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Dozens killed in Afghanistan as violence intensifies following collapse of peace talks

18 September 2019
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Afghan security forces investigate the site where a Taliban car bomb exploded near an intelligence services building in Qalat, Zabul Province, on 19 September. Source: STR/AFP/Getty Images

The levels of violence in Afghanistan have escalated since the collapse of peace talks between the United States and the Taliban on 7 September.

In one of the latest incidents at least 20 people were killed and 95 others injured when a Taliban car bomb was detonated near a hospital in the southern Afghan city of Qalat in Zabul Province on 19 September, local media cited Afghan officials as saying.

The Taliban militant group was quoted as saying that their intended target was actually a nearby building of the National Directorate of Security: Afghanistan's primary intelligence agency.

The Taliban, who have been carrying out nearly daily attacks following the collapse of negotiations with Washington, have also sought to disrupt preparations for the 28 September Afghan presidential election by conducting suicide bombings at campaign rallies both in Parwan Province and in Kabul on 17 September.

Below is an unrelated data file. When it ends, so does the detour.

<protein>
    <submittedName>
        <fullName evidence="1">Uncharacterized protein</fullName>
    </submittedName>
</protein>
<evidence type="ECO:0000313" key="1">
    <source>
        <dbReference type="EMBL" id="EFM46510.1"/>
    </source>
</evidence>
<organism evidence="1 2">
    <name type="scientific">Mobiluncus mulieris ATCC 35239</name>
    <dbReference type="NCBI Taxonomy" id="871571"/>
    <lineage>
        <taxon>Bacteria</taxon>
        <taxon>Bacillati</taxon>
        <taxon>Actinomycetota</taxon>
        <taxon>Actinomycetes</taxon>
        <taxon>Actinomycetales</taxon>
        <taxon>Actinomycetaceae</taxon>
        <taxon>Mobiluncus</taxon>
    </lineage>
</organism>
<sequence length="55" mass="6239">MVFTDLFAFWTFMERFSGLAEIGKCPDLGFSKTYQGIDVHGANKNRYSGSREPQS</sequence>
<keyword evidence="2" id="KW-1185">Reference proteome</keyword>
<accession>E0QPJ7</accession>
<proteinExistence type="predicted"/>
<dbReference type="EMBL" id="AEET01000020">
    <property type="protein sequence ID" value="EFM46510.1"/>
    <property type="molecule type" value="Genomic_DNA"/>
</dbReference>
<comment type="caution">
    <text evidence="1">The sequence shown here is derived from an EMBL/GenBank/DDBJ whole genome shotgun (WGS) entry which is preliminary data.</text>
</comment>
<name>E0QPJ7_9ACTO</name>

The insurgent group has warned Kabul that it will intensify attacks against government institutions as well as local and foreign troops to dissuade the Afghan people from voting in the upcoming election.

US Secretary of State Mike Pompeo condemned the recent escalation of violence, saying that "through these attacks, the Taliban demonstrate blatant disregard for the people and institutions of Afghanistan. For Afghans to truly reconcile, the Taliban must begin to demonstrate a genuine commitment to peace rather than continue the violence and destruction that causes such inordinate harm to the Afghan people and [to] the future of their country", he said.

Pompeo also pointed out that Afghanistan has endured blackouts and other challenges for days as a result of militant attacks against power transmission lines carrying electricity to hospitals, schools, and homes in many areas of the country.

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